Today, dental crowns remain one of the most commonly used dental restoration procedures. In the United States alone, at least 15 million people have bridge or crown replacements. If you are looking to know more about dental crowns, you are in the right place. Continue your reading and enhance your knowledge about dental crowns:
So, what is a dental crown?
Also referred to as a cap, a crown is simply a fixed prosthetic device intended to fit over the remaining part of a repaired or corrected tooth. It not only makes the tooth relatively stronger, but also enables it to assume the shape of a real tooth.
So, what is the purpose of a crown?
Dental crowns are highly important devices that perform a variety of tasks when it comes to improving your smile. They offer a great way to repair broken teeth or those that have been weakened wither by a large filling or tooth decay. In general, they can serve the following purposes:
- They can be used to cover discolored teeth to boost their appearance.
- They can be used to protect what’s left after a root filling.
- They may also be used to keep a denture or bridge firmly in their place.
So, what materials do dental crowns feature?
Dental crowns can be made of a plethora of materials, but the most popular ones include:
- Porcelain bonded to precious metal: This is arguably the most common material for dental crowns. A precious metal base is crafted first, and thereafter porcelain is applied over it in layers.
- Porcelain: These feature porcelain as the only sole material. And while they often look gorgeous and natural, they are not as robust as their bonded counterparts.
- All-ceramic: This is the latest technique and doesn’t involve the use of any metal but guarantees the strength of a bonded crown and the appearance of a porcelain crown. They are highly versatile and can be used in nearly all areas of the mouth.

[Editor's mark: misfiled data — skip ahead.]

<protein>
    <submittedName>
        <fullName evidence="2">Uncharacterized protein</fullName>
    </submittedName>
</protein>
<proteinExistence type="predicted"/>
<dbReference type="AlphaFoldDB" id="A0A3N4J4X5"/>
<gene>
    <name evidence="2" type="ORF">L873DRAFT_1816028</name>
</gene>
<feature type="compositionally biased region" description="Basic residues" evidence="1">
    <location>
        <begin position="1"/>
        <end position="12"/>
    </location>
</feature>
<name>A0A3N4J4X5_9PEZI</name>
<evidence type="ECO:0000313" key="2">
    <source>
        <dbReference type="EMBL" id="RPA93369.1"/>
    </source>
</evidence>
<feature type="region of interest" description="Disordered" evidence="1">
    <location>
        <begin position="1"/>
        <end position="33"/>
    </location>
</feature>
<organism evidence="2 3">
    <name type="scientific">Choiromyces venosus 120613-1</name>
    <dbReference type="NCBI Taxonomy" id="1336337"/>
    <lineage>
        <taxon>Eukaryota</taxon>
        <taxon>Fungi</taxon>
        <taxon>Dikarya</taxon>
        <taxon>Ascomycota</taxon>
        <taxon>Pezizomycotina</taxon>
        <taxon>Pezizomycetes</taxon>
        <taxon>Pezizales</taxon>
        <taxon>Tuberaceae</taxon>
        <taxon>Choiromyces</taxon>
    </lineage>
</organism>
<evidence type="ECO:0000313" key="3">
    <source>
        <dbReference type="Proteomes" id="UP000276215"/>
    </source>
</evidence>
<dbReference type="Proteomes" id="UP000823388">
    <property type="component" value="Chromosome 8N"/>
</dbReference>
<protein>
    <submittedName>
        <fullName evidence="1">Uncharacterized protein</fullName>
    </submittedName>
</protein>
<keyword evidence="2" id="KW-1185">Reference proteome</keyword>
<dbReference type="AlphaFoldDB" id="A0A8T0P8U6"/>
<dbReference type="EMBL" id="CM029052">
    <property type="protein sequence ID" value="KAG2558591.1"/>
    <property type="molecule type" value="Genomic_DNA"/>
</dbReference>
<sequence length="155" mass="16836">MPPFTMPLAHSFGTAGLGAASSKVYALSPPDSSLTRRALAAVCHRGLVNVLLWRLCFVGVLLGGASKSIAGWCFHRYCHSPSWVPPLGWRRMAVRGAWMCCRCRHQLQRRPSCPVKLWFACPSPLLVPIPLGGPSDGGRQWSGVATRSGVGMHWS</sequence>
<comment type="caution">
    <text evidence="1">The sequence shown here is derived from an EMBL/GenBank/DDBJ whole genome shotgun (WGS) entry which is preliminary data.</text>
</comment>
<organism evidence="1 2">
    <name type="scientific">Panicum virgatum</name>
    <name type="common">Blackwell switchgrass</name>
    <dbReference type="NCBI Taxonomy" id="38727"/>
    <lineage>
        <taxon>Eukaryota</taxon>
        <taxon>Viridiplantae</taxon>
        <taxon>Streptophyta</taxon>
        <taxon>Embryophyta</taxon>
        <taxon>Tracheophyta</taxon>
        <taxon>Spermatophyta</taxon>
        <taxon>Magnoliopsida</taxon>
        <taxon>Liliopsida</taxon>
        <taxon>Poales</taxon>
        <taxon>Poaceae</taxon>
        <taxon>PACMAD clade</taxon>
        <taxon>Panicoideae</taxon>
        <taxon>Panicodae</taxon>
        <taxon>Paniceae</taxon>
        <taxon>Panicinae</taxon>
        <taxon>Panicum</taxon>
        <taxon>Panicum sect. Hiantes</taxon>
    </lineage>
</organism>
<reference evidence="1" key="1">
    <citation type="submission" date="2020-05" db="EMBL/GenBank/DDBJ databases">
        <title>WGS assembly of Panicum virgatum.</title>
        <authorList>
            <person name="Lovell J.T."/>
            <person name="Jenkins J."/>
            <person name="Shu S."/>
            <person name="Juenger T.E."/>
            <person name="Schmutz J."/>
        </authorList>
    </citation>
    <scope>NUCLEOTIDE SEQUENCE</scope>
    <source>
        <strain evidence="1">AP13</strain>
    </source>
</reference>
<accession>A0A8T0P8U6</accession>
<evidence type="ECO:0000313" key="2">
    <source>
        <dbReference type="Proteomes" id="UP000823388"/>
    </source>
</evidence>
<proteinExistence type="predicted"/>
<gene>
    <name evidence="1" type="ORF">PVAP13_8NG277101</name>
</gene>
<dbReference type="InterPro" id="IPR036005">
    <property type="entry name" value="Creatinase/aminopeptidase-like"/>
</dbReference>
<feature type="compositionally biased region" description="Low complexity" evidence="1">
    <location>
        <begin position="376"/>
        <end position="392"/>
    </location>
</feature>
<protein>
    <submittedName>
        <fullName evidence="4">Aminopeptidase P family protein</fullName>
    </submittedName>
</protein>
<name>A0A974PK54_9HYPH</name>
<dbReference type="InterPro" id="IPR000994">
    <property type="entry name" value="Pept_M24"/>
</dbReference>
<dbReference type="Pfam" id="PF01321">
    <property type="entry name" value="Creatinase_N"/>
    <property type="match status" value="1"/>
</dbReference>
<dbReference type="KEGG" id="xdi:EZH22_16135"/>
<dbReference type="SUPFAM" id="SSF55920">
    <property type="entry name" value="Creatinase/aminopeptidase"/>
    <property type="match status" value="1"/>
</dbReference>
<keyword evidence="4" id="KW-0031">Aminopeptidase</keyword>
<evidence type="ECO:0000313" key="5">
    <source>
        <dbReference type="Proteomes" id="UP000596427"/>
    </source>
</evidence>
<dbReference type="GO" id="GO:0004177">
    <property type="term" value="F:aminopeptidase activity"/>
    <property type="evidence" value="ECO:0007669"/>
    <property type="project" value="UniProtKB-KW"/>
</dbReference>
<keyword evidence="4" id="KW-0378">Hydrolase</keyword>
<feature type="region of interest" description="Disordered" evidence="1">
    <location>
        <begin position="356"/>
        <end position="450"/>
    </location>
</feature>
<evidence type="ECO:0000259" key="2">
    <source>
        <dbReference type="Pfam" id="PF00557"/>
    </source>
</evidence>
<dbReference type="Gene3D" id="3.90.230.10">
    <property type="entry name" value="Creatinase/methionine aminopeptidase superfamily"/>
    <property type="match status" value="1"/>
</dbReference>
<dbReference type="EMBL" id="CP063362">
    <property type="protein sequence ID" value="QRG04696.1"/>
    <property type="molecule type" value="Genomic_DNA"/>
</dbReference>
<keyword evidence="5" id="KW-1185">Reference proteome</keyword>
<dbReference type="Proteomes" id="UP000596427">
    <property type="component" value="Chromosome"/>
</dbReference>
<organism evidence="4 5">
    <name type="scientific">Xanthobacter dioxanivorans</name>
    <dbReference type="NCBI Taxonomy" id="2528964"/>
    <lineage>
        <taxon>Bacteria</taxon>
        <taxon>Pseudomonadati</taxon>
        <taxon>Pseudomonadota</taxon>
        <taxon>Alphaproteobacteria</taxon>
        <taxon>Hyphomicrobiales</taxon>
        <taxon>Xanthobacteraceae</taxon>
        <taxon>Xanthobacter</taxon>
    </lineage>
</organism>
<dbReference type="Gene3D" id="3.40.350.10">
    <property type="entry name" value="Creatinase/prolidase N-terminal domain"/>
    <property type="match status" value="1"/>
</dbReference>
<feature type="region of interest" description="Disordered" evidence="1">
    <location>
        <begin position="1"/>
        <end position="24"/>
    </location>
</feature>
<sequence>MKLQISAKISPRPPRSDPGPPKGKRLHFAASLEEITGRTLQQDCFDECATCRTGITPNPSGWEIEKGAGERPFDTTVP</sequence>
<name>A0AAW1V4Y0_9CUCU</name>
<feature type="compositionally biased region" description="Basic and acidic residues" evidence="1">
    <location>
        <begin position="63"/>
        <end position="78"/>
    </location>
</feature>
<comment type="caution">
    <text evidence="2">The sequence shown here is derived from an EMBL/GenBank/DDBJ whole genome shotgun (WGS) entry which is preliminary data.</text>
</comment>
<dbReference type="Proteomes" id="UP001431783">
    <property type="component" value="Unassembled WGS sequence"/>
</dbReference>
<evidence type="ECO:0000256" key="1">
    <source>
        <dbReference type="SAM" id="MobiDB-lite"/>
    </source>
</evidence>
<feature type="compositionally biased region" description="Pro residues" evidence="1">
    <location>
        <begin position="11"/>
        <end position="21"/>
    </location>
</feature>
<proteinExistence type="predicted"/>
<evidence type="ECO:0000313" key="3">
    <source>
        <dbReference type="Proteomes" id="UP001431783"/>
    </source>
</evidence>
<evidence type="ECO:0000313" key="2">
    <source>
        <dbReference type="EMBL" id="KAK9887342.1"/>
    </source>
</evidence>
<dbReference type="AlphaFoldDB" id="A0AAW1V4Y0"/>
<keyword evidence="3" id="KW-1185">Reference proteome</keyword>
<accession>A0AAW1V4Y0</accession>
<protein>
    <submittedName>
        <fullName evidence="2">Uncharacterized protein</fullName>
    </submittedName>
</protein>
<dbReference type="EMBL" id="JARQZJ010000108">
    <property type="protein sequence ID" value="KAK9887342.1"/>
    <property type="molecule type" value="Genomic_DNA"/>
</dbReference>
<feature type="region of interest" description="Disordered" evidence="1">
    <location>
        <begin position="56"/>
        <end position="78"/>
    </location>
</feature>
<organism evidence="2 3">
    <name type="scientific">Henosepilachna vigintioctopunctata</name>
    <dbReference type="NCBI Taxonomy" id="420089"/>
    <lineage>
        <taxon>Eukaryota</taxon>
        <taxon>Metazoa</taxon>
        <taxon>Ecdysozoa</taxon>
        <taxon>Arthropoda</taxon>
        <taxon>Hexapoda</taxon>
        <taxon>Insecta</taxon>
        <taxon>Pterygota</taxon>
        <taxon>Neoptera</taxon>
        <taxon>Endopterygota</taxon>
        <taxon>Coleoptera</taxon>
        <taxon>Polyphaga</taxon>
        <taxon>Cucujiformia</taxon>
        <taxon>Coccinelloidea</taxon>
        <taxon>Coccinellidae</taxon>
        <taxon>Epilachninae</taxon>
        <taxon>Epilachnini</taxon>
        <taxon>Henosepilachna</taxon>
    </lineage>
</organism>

- Glass: They are popular thanks to their natural looks and can be used in all areas of your mouth.
- Gold-alloy crowns: It is important to note that gold is among the oldest filling materials. Nowadays, it’s used with other metal alloys to boost its overall strength. They are usually gold or silver in color.
So, how are dental crowns crafted?
The first step usually involves your dentist preparing your tooth to the exact shape of the crown. This is done by eliminating a layer of the outermost surface, leaving a robust inner core. The size of the tooth removed is usually the same as the crown’s thickness.
After shaping the tooth accordingly, your dental crew will take an impression of the crafted tooth, one of the opposite jaw and potentially the other one as well just to demonstrate how you should bite together. The impressions will then be forwarded to a dental specialist, along with information regarding the choice of the shade among other vital information.
So, what does the term post crown mean?
In a tooth-filled tooth, it may be essential to place a post into the tooth before inserting a crown. A post is intended to provide support and help the crown to stay in position. It may involve removing the tooth surface to ensure it’s at the same level as that of the gum.